Alzheimer’s diseaseis the most common type of dementia. It is a chronic neurodegenerative disease that usually starts slowly and gets progressively worse over time.


The most common early symptom of Alzheimer’s is short-term memory loss, where sufferers have difficulty remembering recent events. As the disease advances other symptoms will become apparent such as disorientation, mood swings, language problems, loss of motivation, behavioural issues and not managing self-care. As the sufferer’s condition gets worse they may withdraw from friends, family and society in general. At the worst stage of Alzheimer’s, control over bodily functions is lost and it will ultimately lead to death.

Effects on the brain

When diagnosing Alzheimer’s disease, doctors will often look at images of the brain, using CT or MRI scans, to check for the usual brain alterations synonymous with the disease. Alzheimer’s causes plaques or tangles on the brain and also causes brain tissue to deteriorate. Extreme shrinkage of the cerebralcortex and of the Hippocampus is seen in Alzheimer’ssufferers, as is an enlargement of the ventricles.

Causes and risk factors

What causes people to develop Alzheimer’s is still relatively unknown. One popular theory is that it is genetic. Around 70% of the risk is believed to be genetic with many genes believed to be involved. Individuals who have a close relative, such as a parent or sibling, diagnosed with Alzheimer’s have an increased risk of the developing the disease themselves. People who have Down’s syndrome are at a particular risk of Alzheimer’s due to a difference in their genetic makeup. Other risk factors include head injuries, depression or hypertension.

Age is another risk factor for developing Alzheimer’s. The disease mainly affects people over the age of 65, but can develop in a person younger. A person’s risk of developing Alzheimer’s doubles every five years when they are over 65. One in six people over the age of 80 have developed the disease.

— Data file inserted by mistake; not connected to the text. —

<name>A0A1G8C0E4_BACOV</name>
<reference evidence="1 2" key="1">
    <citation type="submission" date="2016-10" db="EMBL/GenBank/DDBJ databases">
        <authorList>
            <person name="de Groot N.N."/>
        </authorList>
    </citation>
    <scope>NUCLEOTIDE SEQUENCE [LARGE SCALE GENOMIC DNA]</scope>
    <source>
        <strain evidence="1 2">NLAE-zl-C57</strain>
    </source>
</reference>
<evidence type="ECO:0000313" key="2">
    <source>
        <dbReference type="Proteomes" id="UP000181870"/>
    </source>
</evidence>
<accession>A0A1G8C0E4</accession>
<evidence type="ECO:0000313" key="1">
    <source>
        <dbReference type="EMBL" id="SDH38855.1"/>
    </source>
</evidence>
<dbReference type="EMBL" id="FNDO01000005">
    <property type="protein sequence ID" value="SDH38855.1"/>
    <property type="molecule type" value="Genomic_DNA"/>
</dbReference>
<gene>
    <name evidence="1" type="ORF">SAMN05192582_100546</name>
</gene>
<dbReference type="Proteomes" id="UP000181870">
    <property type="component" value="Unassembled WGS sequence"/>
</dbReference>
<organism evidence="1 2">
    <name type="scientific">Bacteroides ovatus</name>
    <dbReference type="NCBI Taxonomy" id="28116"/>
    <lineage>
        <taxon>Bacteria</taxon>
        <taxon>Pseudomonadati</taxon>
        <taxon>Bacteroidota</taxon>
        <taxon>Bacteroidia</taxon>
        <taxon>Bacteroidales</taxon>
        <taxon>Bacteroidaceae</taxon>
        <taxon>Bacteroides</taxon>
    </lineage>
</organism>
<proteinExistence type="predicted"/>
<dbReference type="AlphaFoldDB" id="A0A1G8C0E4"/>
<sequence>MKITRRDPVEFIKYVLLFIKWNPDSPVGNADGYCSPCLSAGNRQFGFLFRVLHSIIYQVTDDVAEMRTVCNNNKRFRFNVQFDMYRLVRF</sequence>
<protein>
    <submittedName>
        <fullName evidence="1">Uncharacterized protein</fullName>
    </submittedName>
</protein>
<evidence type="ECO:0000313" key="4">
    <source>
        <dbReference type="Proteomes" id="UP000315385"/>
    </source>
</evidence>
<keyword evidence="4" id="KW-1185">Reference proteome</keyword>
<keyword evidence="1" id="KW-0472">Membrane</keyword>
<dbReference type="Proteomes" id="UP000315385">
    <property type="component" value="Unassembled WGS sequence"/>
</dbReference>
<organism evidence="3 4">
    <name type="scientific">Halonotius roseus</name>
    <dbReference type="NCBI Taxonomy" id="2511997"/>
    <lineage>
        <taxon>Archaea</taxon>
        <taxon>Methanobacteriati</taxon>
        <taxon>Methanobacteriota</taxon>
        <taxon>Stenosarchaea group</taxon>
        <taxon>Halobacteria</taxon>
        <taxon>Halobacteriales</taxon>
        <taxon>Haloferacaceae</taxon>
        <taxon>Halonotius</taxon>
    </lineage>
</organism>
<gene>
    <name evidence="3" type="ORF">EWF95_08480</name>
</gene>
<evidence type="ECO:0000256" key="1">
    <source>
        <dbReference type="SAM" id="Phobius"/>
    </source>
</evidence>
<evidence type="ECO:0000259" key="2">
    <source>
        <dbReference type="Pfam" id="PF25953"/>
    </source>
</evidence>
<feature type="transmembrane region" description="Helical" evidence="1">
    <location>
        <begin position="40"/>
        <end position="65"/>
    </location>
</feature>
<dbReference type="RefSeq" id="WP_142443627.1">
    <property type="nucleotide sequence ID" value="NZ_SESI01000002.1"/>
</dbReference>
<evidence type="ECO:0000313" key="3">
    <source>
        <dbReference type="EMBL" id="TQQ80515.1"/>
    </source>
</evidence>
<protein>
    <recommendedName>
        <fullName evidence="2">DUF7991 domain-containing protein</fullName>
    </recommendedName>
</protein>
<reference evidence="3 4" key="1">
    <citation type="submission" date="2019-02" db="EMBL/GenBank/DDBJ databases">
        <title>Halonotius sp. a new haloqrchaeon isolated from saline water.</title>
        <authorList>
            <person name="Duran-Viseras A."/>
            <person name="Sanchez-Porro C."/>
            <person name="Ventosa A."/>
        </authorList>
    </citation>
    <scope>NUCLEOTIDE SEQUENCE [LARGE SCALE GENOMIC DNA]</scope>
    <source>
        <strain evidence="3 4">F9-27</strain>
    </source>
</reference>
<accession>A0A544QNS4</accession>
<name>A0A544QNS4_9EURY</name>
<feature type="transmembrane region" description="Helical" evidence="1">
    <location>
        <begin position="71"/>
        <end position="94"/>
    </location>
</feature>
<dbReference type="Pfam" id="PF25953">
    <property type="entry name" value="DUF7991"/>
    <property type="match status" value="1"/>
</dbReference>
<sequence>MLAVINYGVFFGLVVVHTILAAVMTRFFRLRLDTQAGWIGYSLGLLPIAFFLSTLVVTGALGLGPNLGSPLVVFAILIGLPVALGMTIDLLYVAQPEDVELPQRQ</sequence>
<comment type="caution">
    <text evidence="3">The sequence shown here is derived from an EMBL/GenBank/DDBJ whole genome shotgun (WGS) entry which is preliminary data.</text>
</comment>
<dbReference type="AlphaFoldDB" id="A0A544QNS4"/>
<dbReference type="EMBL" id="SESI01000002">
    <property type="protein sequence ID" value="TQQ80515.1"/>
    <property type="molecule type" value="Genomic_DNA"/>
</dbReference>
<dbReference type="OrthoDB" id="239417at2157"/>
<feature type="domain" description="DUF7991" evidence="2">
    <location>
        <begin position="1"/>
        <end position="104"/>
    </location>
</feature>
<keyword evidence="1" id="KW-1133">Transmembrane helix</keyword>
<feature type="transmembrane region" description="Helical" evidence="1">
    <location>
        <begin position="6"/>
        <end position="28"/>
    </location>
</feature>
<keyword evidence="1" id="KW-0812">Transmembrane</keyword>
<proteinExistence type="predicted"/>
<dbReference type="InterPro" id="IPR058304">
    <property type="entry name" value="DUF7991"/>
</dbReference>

Gender is also a risk factor for the disease. For reasons that are not yet clearly understood, twice as many women as men over the age of 65 have diagnosed Alzheimer’s. One possible explanation for this is that Alzheimer’s in women could be linked to the lack of oestrogen present after the menopause.

The risk of Alzheimer’s is also increased by medical conditions such as diabetes, stroke and heart problems. High blood pressure, high cholesterol and obesity are other known risk factors. By keeping these conditions under control, an individual can reduce their risk of developing the disease. Leading an active lifestyle, especially from mid-life onwards, can also reduce the risk of Alzheimer’s developing. Eating well, not smoking and drinking in moderation can also lower the risk.


There is no known cure for Alzheimer’s disease and the life expectancy of a sufferer is likely to be between three and nine years from diagnosis. There are however, certain drug treatments that can help to ease the symptoms of the disease to make living with Alzheimer’s that little bit easier. Pharmaceutical treatments can include drugs to help with memory loss, challenging behaviour, anxiety and depression.

Cognitive behavioural therapies and counselling can help an individual come to terms with their diagnosis and also can help to alleviate some of the symptoms of the disease. After diagnosis, an individual should be able to have a good chat with their GP to get a full understanding of what their diagnosis means and what to expect from the future.

There are many practical ways to help someone living with Alzheimer’s. Developing a routine is a good way to help with memory loss or confusion. Reminders such as weekly pillboxes, electronic reminders and calendar clocks can all aid someone with memory loss while maintaining their independence.

It is important for anyone suffering with Alzheimer’s to stay as social and active as possible. It is beneficial to keep up activities that the individual enjoys or to keep the mind active with puzzles or reading. There is evidence that attending sessions designed to aid people to keep mentally active helps those with Alzheimer’s. Activities such as life story work can help memory, mood and improve general wellbeing as the individual reminisces about their life.

As the disease worsens, sufferers will experience a change in their behaviour. Mood swings, agitation and aggression will increase as they struggle to cope with everyday life and the grip of the disease. Eventually it may be beneficial to employ a qualified carer to offer help to the sufferer and family members, as the individual begins to lose control of their bodily functions and stops taking care of themselves. A domestic carer can help the individual keep some independence and stay at home while offering relief to family members and primary carers.

Alzheimer’s is a debilitating disease to live with, for both the sufferer and their family. It is important to seek help if you suspect that you or someone you love may be experiencing the early signs of Alzheimer’s or dementia, as an early diagnosis is very important if quality of life is to be maintained.


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